Sorry to nerd out there for a second. Let’s get back to the movie.

Johnson, Hart, Black, and Karen Gillan were great together last time, and Nick Jonas fit in nicely as well. They’re even better together this time, because now we’re more used to seeing them all collected together on screen interacting in this world of mystery, puzzles, and danger. How they react changes because of the real-life counterpart playing them, which HAD to shift to change how this movie feels and how these people act. The same laughs would have worked over again, but changing who was who gave us new laughs and new tributaries off the main Jumanji river.

It’s just over two hours, which feels about right, if not maybe 10 minutes or so too long, and there is a reason to stick at least through the first half of the credits. In fact, you HAVE to do so, or you’ll miss something important. The “game” plays out believably, featuring NPCs (Non Player Characters) with scripted lines and no depth, plus cutscenes. While a lot of this may sound familiar, what adds to the experience is the TWO OLD MEN THAT DON’T KNOW VIDEO GAMES AT ALL and can’t comprehend what’s going on, where they are, why they’re there, and how treacherous their situation is. It’s a joke that keeps on giving, never wears out its welcome, and in the end, there’s growth in the characters that moves them from knowing nothing to semi-understanding the predicament.

Hart definitely steals the front half of the film, although The Rock is awfully good, and Black shines halfway through and then to the end. Gillan is less “miscast” in the game than the others, which actually works to give some semblance of logic and leadership, with everyone else in various stages of a mess. Rhys Darby returns, which is never a bad thing, plus Game of Thrones favorite, Rory McCann, as the film’s main baddie boss, and Awkwafina, who is especially good when forced out of her comfort zone.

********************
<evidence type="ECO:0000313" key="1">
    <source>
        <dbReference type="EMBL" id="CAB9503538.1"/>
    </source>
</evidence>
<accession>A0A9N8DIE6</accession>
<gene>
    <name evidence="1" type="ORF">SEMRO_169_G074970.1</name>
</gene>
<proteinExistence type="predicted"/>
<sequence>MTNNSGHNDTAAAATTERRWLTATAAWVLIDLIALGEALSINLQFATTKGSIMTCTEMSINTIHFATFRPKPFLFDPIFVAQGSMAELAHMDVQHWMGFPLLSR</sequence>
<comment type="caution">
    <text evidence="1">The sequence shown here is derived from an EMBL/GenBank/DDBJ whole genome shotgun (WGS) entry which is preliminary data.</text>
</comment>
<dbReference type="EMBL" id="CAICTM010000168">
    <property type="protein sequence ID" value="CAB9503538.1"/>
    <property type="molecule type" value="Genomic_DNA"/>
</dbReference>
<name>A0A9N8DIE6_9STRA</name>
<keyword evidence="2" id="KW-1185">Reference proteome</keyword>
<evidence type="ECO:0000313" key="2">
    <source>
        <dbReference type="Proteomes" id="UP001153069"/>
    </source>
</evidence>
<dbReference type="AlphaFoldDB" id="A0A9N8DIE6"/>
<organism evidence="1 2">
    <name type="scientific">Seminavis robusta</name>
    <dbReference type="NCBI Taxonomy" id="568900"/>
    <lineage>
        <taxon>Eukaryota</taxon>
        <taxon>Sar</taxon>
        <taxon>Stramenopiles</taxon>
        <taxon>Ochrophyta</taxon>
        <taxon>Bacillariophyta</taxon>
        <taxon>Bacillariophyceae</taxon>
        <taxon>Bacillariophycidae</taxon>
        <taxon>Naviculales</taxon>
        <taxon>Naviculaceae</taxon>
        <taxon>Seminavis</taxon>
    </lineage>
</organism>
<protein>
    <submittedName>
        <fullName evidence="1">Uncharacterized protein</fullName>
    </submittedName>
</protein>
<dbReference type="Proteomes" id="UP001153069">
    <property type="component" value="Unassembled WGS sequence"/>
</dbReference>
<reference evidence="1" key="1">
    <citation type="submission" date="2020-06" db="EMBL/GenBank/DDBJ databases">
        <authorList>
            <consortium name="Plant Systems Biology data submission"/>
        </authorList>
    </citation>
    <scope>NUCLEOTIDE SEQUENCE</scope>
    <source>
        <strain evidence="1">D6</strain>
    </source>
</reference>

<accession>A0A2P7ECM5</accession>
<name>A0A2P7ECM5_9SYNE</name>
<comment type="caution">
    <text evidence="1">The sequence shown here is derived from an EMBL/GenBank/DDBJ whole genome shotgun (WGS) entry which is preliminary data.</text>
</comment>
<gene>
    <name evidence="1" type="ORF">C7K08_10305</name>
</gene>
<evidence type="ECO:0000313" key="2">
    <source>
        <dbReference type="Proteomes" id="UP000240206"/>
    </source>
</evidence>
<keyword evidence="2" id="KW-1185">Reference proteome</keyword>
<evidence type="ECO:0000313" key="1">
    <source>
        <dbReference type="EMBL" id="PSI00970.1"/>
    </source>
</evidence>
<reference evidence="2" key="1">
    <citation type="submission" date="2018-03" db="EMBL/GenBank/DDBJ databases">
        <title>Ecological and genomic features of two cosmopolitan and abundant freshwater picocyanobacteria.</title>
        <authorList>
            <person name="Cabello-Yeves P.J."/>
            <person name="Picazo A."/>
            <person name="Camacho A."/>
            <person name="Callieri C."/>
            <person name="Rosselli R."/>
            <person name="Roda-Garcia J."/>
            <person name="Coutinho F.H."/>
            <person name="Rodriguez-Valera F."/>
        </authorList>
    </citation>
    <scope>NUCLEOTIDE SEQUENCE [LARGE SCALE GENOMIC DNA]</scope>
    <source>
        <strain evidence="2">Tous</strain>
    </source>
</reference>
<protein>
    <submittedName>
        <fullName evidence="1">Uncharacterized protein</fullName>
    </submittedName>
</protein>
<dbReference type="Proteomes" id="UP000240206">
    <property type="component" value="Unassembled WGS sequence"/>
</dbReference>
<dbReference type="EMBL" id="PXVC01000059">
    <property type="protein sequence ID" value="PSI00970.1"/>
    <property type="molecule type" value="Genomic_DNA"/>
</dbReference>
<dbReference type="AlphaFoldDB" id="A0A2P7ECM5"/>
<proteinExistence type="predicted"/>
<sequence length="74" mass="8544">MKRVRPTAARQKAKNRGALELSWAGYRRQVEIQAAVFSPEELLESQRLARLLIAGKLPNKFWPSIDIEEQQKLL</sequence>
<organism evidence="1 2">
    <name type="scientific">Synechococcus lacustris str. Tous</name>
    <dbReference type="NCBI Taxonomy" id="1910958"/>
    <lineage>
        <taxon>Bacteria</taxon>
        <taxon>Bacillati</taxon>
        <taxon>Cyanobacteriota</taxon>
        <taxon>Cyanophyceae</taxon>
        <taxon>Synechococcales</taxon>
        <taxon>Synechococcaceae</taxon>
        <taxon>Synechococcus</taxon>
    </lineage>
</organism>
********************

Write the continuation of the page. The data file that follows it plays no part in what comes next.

As long as they keep making these movies, I will keep seeing them and enjoying them. There’s something to be said for being fun, having enough of a continuity in story that invests us in the real-life people behind the game avatars, and for a movie knowing what it wants to be, matching that to an audience that wants it to be just that, and then giving that crowd more of what they want. Jumanji: The Next Level is familiar, treads on being too familiar, but the new characters and what they mean to the story, both in the game and in the real world, makes it a better, more well-rounded experience than what came before.

Plus, the ending is satisfying and more than just surface level, and it’s also interesting to say the least.

That one came as a surprise. This one didn’t. But the new twists make it well worth jumping back into Jumanji again. You’ll enjoy it, and while there’s some language, it’s not terrible, and even with some scary sequences, most children that have reached double digits are probably safe to see this one with you and your wife and teenagers.